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Browsing named entities in a specific section of Homer, The Iliad (ed. Samuel Butler). Search the whole document.

Found 13 total hits in 3 results.

Ilium (Turkey) (search for this): book 24, card 1
ut the blessed gods looked down in pity from heaven, and urged Hermes, slayer of Argos, to steal the body. All were of this mind save only Hera, Poseidon, and Zeus' gray-eyed daughter, who persisted in the hate which they had ever borne towards Ilion with Priam and his people; for they forgave not the wrong [atê] done them by Alexander in disdaining the goddesses who came to him when he was in his sheepyards, and preferring her who had offered him a wanton to his ruin. When, therefore, the you to her wedding; you feasted along with them yourself and brought your lyre - false, and fond of low company, that you have ever been." Then said Zeus, "Hera, be not so bitter. Their honor [timê] shall not be equal, but of all that dwell in Ilion, Hektor was dearest to the gods, as also to myself, for his offerings never failed me. Never was my altar stinted of its dues, nor of the drink-offerings and savor of sacrifice which we claim of right. I shall therefore permit the body of mighty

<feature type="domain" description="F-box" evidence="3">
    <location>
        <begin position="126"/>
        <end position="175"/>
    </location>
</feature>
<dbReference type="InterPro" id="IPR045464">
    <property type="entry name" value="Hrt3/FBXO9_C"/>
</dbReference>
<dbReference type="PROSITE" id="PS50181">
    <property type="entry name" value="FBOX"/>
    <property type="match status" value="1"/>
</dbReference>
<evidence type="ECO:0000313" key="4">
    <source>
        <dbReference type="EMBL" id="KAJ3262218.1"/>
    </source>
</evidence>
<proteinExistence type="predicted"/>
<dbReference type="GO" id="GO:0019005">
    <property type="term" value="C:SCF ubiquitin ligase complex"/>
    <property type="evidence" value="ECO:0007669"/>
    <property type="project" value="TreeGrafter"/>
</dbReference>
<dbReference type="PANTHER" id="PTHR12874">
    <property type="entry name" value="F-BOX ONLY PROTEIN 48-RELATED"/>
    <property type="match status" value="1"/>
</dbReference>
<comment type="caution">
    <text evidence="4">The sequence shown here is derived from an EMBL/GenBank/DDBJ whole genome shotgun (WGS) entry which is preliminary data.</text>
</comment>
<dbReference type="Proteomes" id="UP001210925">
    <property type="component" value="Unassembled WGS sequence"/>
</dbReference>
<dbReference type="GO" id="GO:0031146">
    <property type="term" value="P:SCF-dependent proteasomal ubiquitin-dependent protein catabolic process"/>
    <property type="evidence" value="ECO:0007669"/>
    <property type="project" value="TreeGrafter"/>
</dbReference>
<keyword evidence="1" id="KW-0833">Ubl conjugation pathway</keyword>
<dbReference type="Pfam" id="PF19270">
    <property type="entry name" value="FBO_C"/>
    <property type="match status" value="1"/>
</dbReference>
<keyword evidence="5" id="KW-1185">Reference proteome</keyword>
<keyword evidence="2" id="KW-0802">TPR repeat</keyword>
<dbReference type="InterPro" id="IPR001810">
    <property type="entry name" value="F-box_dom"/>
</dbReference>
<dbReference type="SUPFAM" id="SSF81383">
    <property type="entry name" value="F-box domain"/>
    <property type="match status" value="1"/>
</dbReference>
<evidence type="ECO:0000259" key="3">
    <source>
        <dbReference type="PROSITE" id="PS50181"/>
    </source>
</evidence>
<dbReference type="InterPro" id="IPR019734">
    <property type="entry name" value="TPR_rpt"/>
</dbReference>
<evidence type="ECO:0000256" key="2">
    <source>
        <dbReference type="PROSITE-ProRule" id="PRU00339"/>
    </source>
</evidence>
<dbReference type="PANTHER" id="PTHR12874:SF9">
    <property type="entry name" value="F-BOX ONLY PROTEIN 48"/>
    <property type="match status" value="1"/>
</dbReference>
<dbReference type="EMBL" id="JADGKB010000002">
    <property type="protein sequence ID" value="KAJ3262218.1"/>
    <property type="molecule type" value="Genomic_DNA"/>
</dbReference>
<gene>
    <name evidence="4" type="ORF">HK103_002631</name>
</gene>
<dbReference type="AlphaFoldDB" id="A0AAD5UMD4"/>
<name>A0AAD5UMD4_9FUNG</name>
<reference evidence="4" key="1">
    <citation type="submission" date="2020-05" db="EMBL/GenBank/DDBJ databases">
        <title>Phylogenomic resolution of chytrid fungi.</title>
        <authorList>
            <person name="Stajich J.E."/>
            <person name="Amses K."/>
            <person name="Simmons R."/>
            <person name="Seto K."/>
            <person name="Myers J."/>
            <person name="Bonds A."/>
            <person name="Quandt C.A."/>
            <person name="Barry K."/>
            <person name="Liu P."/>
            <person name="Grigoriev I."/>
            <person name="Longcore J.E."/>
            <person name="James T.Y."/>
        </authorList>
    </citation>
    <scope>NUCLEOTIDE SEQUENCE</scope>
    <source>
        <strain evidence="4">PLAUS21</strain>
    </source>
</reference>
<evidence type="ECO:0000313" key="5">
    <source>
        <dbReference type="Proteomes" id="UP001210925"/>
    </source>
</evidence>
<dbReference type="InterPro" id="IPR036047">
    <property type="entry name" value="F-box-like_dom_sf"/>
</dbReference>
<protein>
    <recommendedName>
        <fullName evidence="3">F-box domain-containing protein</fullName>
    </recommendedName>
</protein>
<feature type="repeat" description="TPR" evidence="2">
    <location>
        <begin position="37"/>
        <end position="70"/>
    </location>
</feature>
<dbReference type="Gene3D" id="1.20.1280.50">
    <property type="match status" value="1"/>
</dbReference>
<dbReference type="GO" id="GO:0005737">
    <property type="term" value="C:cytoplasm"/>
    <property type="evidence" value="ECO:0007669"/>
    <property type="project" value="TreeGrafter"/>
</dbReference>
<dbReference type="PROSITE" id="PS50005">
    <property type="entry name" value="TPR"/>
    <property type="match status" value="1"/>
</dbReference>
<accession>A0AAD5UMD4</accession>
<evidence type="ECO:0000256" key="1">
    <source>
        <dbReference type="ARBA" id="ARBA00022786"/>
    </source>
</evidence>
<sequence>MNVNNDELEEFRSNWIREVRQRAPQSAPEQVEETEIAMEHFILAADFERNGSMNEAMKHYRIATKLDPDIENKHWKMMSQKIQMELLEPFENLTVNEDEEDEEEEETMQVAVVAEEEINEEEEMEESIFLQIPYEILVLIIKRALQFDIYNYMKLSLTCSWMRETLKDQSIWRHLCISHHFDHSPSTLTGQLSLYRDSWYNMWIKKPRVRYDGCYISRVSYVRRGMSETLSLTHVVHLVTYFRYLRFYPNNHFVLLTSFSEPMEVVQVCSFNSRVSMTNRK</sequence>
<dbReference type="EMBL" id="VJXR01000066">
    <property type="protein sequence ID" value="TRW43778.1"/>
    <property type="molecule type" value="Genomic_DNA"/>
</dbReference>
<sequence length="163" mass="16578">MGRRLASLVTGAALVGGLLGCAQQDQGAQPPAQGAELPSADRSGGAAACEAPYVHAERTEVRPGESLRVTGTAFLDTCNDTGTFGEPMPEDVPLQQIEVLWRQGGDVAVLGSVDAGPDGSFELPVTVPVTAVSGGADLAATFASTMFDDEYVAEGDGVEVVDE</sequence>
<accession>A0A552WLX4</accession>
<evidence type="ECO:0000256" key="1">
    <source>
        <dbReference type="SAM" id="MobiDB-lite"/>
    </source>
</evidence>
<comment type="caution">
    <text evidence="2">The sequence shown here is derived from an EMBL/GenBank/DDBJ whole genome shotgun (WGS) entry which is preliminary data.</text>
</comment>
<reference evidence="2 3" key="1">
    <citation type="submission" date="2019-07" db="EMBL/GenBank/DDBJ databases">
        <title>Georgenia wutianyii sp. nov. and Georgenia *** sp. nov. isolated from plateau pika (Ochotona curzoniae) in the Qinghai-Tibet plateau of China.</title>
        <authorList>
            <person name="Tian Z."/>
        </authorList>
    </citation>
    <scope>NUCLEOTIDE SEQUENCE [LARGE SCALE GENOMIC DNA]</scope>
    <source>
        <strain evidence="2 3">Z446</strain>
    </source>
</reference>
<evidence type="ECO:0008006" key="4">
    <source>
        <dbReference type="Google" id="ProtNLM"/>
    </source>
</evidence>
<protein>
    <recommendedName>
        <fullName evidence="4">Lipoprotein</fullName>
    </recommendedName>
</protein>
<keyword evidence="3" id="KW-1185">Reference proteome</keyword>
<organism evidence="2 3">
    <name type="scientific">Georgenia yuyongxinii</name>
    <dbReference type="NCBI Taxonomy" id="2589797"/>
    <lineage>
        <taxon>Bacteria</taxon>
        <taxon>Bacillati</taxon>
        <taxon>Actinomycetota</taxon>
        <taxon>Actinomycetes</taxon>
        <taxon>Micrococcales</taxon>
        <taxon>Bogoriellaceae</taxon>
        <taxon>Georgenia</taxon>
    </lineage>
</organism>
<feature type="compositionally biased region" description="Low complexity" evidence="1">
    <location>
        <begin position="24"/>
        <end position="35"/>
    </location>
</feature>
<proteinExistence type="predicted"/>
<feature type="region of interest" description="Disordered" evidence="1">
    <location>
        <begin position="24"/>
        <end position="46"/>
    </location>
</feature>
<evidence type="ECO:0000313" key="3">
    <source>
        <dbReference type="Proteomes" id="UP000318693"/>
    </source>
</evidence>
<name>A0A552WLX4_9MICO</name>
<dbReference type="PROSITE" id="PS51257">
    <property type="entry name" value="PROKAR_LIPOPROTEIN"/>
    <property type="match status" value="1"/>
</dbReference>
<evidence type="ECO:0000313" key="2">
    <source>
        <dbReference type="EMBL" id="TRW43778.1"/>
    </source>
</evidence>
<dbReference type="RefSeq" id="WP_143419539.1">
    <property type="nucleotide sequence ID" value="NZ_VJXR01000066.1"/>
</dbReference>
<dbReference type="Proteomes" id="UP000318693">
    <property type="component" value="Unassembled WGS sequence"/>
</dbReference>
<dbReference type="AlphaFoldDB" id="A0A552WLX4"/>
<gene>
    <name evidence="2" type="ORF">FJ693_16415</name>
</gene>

Troy (Turkey) (search for this): book 24, card 1
fleet as the wind went forth to carry his message. Down she plunged into the dark sea [pontos] midway between Samos and rocky Imbros; the waters hissed as they closed over her, and she sank into the bottom as the lead at the end of an ox-horn, that is sped to carry death to fishes. She found Thetis sitting in a great cave with the other sea-goddesses gathered round her; there she sat in the midst of them weeping for her noble son who was to fall far from his own land, on the fertile plains of Troy. Iris went up to her and said, "Rise Thetis; Zeus, whose counsels fail not, bids you come to him." And Thetis answered, "Why does the mighty god so bid me? I am in great grief [akhos], and shrink from going in and out among the immortals. Still, I will go, and the word that he may speak shall not be spoken in vain." The goddess took her dark veil, than which there can be no robe more somber, and went forth with fleet Iris leading the way before her. The waves of the sea opened them a path,
Argos (Greece) (search for this): book 24, card 1
[sêma] of the son of Menoitios, and then went back into his tent, leaving the body on the ground full length and with its face downwards. But Apollo would not suffer it to be disfigured, for he pitied the man, dead though he now was; therefore he shielded him with his golden aegis continually, that he might take no hurt while Achilles was dragging him. Thus shamefully did Achilles in his fury dishonor Hektor; but the blessed gods looked down in pity from heaven, and urged Hermes, slayer of Argos, to steal the body. All were of this mind save only Hera, Poseidon, and Zeus' gray-eyed daughter, who persisted in the hate which they had ever borne towards Ilion with Priam and his people; for they forgave not the wrong [atê] done them by Alexander in disdaining the goddesses who came to him when he was in his sheepyards, and preferring her who had offered him a wanton to his ruin. When, therefore, the morning of the twelfth day had now come, Phoebus Apollo spoke among the immortals sa